Monday, September 19, 2011

Dakota Meyer Interviewed on Sixty Minutes

Did you watch the interview with Dakota Meyer, Medal of Honor awardee, on Sixty Minutes? The real story here is that not only did Meyer deserve his recognition for personal bravery, of course, but that his commanding officers were relieved from duty due to incompetence.

An investigation conducted after the battle determined that two Army officers making those decisions in the operations center that day "were clearly negligent." "The actions of key leaders" in the command center, the report said, "were inadequate and ineffective, contributing directly to the loss of life which ensued." Because of what the report calls "poor performance" and "an atmosphere of complacency," the operations center just did not realize how bad the situation was until it was too late.

"You can't sugarcoat it," said now retired Colonel Richard Hooker, who conducted the investigation.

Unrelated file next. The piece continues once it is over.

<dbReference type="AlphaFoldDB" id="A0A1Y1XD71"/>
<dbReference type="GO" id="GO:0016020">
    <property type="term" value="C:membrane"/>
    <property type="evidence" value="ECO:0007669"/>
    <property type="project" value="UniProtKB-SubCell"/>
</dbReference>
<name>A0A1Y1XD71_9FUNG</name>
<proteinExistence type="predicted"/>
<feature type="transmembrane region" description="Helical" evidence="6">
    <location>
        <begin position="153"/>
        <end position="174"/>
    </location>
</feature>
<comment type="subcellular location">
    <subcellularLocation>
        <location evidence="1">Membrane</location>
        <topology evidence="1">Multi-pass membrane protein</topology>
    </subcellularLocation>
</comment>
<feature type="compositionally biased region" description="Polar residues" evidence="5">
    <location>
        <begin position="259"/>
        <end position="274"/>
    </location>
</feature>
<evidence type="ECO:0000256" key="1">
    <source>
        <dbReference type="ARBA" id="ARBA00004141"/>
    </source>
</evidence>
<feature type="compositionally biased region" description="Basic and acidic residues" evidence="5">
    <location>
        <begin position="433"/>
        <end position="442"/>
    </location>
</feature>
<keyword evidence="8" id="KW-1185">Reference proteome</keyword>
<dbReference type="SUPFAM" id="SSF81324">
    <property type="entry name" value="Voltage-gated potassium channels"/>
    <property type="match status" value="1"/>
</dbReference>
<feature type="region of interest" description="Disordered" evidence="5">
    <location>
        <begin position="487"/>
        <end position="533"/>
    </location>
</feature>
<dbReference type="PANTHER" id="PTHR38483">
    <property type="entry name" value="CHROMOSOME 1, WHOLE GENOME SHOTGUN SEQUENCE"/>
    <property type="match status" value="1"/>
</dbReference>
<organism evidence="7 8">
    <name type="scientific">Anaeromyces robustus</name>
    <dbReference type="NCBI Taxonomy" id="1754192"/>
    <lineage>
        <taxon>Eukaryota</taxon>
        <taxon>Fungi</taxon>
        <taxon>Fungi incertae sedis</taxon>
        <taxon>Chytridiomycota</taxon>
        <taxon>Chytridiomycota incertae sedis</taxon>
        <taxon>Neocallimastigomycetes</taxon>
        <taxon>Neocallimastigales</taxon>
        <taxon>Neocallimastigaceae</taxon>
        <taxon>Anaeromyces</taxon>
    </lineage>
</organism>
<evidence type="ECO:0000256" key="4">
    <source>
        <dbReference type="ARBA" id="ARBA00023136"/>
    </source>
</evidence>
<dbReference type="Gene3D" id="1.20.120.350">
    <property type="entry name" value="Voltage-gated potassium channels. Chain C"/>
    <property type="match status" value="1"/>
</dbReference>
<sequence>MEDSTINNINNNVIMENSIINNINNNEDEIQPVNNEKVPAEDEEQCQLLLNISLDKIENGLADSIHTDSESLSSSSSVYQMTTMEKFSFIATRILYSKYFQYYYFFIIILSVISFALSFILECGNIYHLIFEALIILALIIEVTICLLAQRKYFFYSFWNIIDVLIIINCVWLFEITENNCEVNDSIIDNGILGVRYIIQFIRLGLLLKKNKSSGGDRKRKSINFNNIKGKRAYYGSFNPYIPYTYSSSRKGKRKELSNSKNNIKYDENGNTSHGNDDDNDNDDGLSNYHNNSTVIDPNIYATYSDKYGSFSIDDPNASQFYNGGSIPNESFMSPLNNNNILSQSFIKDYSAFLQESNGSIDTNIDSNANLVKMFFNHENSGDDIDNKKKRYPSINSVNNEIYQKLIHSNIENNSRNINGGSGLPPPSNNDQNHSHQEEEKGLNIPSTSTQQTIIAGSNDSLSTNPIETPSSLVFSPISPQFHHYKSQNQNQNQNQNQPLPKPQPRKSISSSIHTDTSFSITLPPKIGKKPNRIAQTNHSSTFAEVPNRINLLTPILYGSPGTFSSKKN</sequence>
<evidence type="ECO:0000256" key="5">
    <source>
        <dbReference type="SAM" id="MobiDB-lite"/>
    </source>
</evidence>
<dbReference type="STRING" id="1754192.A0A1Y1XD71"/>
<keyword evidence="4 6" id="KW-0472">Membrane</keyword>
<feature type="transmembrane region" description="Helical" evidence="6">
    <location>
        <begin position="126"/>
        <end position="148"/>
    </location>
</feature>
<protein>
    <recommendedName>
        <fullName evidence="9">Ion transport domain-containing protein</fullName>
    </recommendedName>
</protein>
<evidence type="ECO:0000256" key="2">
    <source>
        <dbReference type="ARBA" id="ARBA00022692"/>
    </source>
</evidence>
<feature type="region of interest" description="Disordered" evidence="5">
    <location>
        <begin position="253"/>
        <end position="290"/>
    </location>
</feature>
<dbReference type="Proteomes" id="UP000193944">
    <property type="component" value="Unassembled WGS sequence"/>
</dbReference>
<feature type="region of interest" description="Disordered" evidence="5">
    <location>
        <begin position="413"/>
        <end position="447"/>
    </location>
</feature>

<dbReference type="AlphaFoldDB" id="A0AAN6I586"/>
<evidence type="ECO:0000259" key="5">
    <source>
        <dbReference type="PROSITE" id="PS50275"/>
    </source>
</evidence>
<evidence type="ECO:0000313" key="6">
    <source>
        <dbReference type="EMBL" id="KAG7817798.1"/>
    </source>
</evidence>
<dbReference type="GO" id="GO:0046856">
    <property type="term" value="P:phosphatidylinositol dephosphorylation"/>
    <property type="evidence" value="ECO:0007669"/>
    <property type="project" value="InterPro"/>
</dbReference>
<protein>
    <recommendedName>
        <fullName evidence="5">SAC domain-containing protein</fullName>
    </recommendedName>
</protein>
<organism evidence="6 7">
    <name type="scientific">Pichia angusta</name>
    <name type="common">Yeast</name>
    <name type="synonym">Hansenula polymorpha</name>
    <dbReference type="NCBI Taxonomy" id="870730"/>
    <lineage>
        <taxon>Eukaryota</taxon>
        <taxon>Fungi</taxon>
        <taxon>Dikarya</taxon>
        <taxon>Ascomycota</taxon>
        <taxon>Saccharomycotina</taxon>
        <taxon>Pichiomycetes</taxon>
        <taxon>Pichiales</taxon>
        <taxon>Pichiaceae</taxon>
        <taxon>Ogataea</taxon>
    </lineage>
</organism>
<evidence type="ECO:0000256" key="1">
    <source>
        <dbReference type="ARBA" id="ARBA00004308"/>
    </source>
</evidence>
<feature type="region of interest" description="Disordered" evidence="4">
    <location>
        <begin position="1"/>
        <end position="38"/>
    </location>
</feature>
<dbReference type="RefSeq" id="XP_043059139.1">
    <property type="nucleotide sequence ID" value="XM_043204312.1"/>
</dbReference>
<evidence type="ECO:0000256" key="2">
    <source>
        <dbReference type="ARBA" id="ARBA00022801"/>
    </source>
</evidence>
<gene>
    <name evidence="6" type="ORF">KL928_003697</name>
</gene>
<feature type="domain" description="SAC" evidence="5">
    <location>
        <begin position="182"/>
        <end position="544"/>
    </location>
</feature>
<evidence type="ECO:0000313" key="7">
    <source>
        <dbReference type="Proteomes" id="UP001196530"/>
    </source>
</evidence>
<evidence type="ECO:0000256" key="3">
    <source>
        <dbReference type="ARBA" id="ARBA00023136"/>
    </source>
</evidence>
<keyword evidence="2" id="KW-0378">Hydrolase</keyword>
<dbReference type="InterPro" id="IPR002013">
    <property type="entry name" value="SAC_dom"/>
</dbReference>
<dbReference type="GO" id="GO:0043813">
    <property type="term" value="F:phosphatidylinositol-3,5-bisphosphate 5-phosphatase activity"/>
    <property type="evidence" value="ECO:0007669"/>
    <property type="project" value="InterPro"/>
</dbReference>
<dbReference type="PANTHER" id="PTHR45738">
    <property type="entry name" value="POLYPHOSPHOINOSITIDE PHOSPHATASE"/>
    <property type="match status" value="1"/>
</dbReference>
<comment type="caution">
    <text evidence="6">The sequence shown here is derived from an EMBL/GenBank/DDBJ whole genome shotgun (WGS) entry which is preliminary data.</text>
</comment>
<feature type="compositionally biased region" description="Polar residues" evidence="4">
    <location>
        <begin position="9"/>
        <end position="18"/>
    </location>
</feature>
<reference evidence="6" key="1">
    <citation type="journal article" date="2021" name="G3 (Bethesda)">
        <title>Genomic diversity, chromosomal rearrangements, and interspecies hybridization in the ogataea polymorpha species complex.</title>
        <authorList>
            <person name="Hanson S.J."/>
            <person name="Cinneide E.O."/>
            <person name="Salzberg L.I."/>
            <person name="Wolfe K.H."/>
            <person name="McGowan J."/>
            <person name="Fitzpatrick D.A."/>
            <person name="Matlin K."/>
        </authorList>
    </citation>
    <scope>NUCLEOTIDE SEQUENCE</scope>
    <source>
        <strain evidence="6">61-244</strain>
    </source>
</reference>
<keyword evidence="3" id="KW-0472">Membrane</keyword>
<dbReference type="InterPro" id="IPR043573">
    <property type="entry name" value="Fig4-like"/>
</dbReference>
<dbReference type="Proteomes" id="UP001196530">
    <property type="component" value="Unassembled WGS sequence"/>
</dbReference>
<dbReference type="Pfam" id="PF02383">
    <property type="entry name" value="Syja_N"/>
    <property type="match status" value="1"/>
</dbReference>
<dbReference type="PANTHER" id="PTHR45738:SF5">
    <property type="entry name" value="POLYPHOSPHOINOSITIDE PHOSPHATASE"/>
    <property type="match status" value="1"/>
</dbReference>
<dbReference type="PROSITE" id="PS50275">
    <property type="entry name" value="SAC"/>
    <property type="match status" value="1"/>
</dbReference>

"The two principal officers that were named in the investigation failed to discharge their duties in a responsible way - in a way that the army and the country [have] a right to expect them to behave," Hooker said.

This is something my husband asked in the beginning, when the story first emerged. He is a veteran of the Vietnam war, so he looked at it from the viewpoint of a serviceman who was charged with taking orders from superiors. He asked, what happened to the commanding officers?

Now we know. They were disciplined. In the Sixty Minutes interview it was described as "career-ending" reprimands.

Another question surfaces: Why did Barack Obama, Commander-in-Chief, chose to award this medal to a young man, brave as he was, who disobeyed orders from his higher-ups? Was it a poke in the eye to the military? Why this young, brave man instead of countless others who didn't disobey orders while performing acts of unbelievable bravery?

It is an interesting question. No one would take away the bravery of this young man, Dakota Meyer. We are parents of a son a year younger than him and certainly honor his courage and dedication to his fellow servicemen. His brothers. It is just an interesting observation and question.

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